At the beginning, people didn’t want to say that they are Karaite, because they don’t want to be persecuted anymore. They had enough in Egypt. And then when they found that the Rabbanites are so eager and interested in knowing the culture, it became a point of “Wow, we’re something special. So let’s tell them who we are.”
So you were well received by the local Jewish community?
Once they saw the dedication of our people to learn — and really coming from a difficult environment — our brothers, the Rabbanites, had compassion on us. And they helped us. They gave us a room in their synagogue, and then we prayed during Shabbat and the festivals. So it was a big brother helping the younger brother.
How has your community viewed the issue of marriage to non-Karaites?
The community in Egypt has roots of over 1,000 years. Even though the two Jewish quarters — the Karaite and the Rabbanite — were contiguous on the same street, and they lived together in Egypt harmoniously, marriages were not allowed except for very special cases. That’s started to change. At the beginning, when we first came to America, there was almost no intermarriage, because that generation was strongly decided not to intermarry. And then, once the community started to send their children to schools, and they told their children to marry Karaites, and they looked around and there were no Karaites around, it was impossible to follow. So the culture changed to be more accepting of marrying other Jews.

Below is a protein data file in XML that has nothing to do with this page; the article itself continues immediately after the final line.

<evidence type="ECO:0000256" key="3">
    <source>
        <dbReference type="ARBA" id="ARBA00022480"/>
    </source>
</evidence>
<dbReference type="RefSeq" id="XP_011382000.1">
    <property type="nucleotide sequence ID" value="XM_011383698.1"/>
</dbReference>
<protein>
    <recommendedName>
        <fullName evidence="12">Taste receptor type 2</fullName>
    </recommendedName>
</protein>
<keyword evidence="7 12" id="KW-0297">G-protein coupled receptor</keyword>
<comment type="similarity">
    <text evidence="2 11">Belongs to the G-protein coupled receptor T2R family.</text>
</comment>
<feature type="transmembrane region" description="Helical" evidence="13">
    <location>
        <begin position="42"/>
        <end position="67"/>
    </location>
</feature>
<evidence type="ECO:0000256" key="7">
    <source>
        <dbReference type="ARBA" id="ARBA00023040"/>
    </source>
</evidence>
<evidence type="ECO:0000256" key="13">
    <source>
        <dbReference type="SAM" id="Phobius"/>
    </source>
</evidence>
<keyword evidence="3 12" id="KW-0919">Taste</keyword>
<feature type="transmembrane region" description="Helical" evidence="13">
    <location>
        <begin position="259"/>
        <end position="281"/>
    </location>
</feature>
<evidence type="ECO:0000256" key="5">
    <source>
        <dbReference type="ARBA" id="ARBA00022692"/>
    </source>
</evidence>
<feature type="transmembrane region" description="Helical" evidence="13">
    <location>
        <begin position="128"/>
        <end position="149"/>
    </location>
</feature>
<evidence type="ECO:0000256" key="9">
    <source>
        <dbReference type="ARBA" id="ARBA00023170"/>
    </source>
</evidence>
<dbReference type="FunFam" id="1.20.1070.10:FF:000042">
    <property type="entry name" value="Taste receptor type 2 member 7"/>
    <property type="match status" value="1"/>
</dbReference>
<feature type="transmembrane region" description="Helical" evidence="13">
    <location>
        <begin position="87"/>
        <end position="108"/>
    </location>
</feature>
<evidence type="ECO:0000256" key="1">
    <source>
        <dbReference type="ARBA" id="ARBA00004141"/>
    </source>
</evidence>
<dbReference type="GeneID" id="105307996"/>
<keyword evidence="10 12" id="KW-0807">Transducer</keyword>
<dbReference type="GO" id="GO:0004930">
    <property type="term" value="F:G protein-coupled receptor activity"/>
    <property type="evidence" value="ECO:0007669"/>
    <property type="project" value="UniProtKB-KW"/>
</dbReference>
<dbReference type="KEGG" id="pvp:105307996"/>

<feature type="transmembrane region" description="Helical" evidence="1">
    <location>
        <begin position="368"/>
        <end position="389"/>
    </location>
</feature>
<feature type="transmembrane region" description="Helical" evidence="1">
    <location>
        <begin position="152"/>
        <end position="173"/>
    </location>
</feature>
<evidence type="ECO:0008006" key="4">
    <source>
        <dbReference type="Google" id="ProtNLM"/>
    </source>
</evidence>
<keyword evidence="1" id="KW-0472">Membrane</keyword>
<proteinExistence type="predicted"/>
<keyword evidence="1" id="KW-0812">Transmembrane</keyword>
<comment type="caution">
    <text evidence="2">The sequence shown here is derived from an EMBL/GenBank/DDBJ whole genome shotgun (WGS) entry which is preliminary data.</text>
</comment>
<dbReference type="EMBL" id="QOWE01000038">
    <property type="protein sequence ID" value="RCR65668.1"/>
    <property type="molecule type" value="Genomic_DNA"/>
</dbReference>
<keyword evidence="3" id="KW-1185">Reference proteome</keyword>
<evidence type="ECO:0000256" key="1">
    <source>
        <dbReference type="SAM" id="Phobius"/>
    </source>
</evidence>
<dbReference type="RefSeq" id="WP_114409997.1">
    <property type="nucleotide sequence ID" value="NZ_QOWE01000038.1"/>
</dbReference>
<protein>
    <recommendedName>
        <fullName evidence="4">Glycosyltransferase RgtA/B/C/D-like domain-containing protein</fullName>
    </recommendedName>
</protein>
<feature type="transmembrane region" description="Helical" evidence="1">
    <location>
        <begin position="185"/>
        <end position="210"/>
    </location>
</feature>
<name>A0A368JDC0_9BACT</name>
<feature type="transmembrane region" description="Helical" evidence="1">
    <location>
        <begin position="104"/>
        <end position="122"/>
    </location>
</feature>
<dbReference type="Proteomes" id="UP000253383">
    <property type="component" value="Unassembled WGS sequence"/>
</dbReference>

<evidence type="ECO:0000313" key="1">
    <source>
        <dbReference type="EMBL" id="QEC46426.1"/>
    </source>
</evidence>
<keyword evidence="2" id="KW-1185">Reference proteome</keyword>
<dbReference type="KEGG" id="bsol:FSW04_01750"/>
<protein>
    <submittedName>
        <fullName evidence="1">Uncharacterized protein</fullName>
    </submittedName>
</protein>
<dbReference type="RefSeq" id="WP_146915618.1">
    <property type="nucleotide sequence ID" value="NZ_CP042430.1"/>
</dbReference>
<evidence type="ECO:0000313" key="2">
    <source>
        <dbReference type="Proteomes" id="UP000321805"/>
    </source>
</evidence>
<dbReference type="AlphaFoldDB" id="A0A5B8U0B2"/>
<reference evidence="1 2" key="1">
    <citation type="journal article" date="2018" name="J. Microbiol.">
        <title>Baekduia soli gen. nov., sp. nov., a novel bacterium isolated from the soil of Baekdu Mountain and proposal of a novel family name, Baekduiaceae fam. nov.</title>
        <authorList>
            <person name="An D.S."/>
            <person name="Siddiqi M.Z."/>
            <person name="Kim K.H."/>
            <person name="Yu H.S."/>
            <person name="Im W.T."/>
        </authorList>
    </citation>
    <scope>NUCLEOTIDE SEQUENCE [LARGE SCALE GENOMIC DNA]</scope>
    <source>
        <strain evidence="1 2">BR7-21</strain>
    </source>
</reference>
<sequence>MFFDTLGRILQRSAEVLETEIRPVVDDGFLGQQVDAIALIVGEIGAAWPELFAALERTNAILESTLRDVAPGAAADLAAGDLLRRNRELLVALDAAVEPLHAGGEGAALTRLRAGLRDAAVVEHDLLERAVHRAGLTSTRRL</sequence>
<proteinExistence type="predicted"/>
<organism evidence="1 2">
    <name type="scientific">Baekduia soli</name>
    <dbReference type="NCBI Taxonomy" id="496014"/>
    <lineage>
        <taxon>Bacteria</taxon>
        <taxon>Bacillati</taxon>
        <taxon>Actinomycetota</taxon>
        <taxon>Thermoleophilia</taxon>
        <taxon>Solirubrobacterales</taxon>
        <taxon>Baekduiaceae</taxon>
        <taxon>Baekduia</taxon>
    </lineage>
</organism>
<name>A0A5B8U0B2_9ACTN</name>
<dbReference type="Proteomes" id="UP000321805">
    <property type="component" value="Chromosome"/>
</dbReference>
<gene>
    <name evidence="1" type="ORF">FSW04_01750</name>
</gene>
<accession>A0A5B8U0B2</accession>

Are a lot of Karaites marrying non-Jews? Or are they marrying “Rabbanite” Jews?
So your community has been more welcoming to marriages with non-Karaite Jews?
Versus outside? Absolutely. Of course, because at least when there is Pesach, they will celebrate Pesach, when there is a feast, when there is a prayer, they will do it. You will make the decision at one time what is better: Lose your children to assimilation or integrate within the Jewish world. And the latter is more viable for continuing.
How did it feel to participate in the recent conversion ceremony?
It is an overwhelming feeling — that we are open. In my speech, I said that we had surrounded ourselves with a wall. No one enters, but anybody can go out.
Will Karaites proselytize now?
We do not have missions to convince people.
But when people come to you?
We have turned down many, many. As long as there is a process, and it’s not something that anybody can just do. They go through so much to become Jewish. Whoever in his state of mind has decided already, he should be encouraged.